Devil winds stoke hellish con­di­tions

Low hu­mid­ity con­trib­utes to blaze con­sum­ing wine coun­try

USA TODAY International Edition - - FRONT PAGE - Doyle Rice @us­ato­day­weather USA TO­DAY

A bru­tal com­bi­na­tion of fe­ro­cious winds and near-record low hu­mid­ity fu­eled the deadly wild­fires that are scorch­ing North­ern Cal­i­for­nia’s wine coun­try and leav­ing a breath- tak­ing trail of de­struc­tion.

Fierce north­east “Di­ablo” winds that cir­cu­lated around a ridge of high pres­sure over the Great Basin blew through the re­gion late Sun­day, said Brian Me­jia, a Na­tional Weather Ser­vice me­te­o­rol­o­gist in Mon­terey, Calif.

The winds al­lowed the run­away fires to jump fire lines and dec­i­mate en­tire neigh­bor­hoods, seem­ingly com­ing out of nowhere and caus­ing res­i­dents to run for their lives in the mid­dle of the night — the worst pos­si­ble time for such an emer­gency.

The toll on Tues­day was stag­ger­ing and could get worse from the more than a dozen blazes, of­fi­cials warned: 15 peo­ple killed, more than 100 in­jured, more than 2,000 busi­nesses and homes

This is a “clas­sic wild­land fire pat­tern in Cal­i­for­nia.”

Jan Null, Golden Gate Weather Ser­vices


Through much of the sum­mer, winds blow into Cal­i­for­nia from the ocean. But winds can switch in late Septem­ber or early Oc­to­ber to north­east­erly from the bone-dry deserts of Ne­vada or Utah. This is a “clas­sic wild­land fire pat­tern in Cal­i­for­nia, af­ter five months of dry weather plus high pres­sure over the Great Basin, creat­ing warm, dry winds,” said me­te­o­rol­o­gist Jan Null of Golden Gate Weather Ser­vices.

In ad­di­tion, as the winds howl down from the moun­tains to­ward coastal ar­eas, they are com­pressed and be­come warmer. Then, as winds squeeze through canyons and val­leys, they speed up, fur­ther fan­ning the flames.

Me­jia said sus­tained winds were at least 40 mph in some spots; one gust reg­is­tered as high as 79 mph in north­ern Sonoma County.

Ear­lier Sun­day, the weather ser­vice had is­sued a “red flag” warn­ing for the area, mean­ing con­di­tions were ripe for the spread of wild­fires.

Ex­tremely low hu­mid­ity — in the sin­gle dig­its, which is un­usual for the area — also was a fac­tor, Me­jia said. Low hu­mid­ity helps dry out vege­ta­tion, which makes it bet­ter fuel for fires.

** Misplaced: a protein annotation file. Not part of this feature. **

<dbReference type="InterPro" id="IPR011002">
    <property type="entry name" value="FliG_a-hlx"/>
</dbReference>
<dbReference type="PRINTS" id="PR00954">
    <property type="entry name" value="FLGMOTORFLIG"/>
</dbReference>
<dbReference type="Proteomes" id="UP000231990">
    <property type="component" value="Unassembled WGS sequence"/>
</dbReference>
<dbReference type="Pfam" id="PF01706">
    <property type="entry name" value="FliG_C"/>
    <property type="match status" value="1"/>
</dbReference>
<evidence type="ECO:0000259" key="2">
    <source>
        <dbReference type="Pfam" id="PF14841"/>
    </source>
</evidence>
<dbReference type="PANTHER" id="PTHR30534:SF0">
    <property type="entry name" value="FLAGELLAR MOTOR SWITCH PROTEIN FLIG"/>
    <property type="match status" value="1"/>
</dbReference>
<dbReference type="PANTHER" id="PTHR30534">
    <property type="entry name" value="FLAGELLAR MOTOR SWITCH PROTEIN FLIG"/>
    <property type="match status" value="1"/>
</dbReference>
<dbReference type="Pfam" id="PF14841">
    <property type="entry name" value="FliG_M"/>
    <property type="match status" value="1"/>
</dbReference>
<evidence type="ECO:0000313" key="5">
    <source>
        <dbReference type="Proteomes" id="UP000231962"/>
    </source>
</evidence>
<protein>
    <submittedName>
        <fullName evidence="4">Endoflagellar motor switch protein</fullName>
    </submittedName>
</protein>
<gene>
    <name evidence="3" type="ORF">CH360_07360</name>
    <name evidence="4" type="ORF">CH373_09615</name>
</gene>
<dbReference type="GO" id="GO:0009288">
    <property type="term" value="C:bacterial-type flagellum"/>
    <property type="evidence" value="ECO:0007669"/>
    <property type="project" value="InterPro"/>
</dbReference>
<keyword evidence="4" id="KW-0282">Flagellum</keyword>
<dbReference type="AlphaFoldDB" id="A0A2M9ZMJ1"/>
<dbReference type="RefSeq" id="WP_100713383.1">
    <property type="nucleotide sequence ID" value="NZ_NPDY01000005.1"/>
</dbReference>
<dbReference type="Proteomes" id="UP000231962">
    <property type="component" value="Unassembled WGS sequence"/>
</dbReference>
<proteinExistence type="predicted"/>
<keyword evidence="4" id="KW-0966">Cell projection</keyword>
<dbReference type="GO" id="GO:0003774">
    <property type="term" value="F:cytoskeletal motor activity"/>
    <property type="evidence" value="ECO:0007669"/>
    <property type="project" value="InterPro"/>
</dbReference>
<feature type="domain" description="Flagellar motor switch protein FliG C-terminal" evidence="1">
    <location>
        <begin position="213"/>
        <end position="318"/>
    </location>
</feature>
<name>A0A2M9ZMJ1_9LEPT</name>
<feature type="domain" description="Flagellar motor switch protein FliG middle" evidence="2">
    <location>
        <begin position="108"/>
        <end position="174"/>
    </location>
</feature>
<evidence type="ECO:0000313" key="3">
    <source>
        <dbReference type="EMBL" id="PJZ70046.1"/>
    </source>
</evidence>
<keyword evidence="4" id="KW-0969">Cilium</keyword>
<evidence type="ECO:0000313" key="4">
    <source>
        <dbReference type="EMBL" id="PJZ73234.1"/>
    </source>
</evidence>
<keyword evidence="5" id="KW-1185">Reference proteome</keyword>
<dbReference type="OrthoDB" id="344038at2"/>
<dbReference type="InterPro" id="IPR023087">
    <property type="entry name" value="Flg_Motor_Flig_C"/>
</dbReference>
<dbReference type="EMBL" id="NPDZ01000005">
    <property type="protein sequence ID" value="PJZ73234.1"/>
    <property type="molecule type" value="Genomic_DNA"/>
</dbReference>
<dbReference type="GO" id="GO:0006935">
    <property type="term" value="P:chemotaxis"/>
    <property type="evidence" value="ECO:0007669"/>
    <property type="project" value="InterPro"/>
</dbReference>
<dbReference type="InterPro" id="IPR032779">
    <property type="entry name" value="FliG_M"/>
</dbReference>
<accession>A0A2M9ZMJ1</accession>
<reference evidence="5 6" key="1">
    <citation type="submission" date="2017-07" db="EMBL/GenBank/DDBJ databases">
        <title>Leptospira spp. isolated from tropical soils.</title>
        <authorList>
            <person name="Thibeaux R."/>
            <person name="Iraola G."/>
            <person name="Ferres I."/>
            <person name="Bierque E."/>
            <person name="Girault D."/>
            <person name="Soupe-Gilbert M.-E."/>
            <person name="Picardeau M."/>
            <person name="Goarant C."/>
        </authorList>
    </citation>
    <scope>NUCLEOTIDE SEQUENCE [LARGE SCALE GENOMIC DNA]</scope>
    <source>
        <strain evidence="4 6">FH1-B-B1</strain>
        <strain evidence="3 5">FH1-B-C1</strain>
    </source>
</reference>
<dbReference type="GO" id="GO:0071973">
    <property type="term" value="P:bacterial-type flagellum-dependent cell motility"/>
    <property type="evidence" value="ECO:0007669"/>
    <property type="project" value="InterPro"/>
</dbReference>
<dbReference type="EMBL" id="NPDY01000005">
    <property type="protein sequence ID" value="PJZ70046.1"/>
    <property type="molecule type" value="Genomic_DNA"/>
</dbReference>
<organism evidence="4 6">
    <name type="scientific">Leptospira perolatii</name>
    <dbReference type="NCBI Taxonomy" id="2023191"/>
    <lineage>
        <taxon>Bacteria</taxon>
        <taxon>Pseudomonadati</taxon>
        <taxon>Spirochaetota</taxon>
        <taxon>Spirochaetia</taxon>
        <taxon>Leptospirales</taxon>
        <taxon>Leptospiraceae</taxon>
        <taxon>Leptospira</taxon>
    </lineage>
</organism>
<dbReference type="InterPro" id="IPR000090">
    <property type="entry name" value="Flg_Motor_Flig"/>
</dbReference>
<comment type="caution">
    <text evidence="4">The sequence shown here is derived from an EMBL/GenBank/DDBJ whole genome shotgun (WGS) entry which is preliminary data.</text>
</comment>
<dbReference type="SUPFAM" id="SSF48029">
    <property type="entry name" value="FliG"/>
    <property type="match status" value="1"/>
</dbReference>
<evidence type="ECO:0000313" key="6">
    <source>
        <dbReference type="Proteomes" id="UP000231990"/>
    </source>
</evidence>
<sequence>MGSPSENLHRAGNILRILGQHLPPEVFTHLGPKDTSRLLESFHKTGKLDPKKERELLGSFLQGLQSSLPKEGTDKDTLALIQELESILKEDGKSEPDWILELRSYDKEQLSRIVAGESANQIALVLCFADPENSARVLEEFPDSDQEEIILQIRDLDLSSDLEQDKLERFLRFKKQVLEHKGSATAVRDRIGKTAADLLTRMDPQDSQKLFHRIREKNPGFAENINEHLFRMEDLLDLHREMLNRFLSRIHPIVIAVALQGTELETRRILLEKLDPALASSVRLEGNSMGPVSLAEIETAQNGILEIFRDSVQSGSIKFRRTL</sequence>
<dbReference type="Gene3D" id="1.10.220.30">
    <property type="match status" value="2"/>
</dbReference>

A record wet win­ter of 2016-17 also al­lowed plenty of trees and brush to grow this spring, which be­came po­tent wild­fire fuel.

The weather was sim­i­lar to the con­di­tions that led to the most de­struc­tive fires in Cal­i­for­nia his­tory: the Oc­to­ber 1991 firestorm that struck the Oak­land and Berke­ley hills. The blaze killed 25 peo­ple and de­stroyed 2,900 struc­tures.

Oc­to­ber is al­ways a dif­fi­cult time in Cal­i­for­nia for wild­fires, but this year the wild­fire erup­tions seem ex­treme even to the most sea­soned Cal­i­for­nian.

The fires that roared across North­ern Cal­i­for­nia prob­a­bly were not started by light­ning, ac­cord­ing to the weather ser­vice, which did not de­tect any strikes late Sun­day or early Mon­day. That means the spark for the blazes prob­a­bly was man-made, whether ac­ci­den­tal or de­lib­er­ate.

That isn’t sur­pris­ing: About 84% of wild­fires in the United States are started by peo­ple, ac­cord­ing to a comprehensive study this year that was pub­lished in the Pro­ceed­ings of the Na­tional Academy of Sciences.

Of­fi­cially, the cause of the fires re­mained un­der in­ves­ti­ga­tion, said Barry Bier­mann, deputy in­ci­dent com­man­der for the Cal­i­for­nia De­part­ment of Forestry and Fire Pro­tec­tion. But he wouldn’t say the rash of fires seemed sus­pi­cious.

“The wind were ex­tremely er­ratic,” he said. “Dur­ing those con­di­tions of high winds, it doesn’t take much to start a fire.”


Mary Caughey finds her wed­ding ring as res­i­dents sift through de­bris Tues­day in Ken­wood, Calif.


Flames over­take a struc­ture as nearby homes burn Mon­day in the Napa wine re­gion in Cal­i­for­nia. Wind-driven fires whipped through the re­gion.

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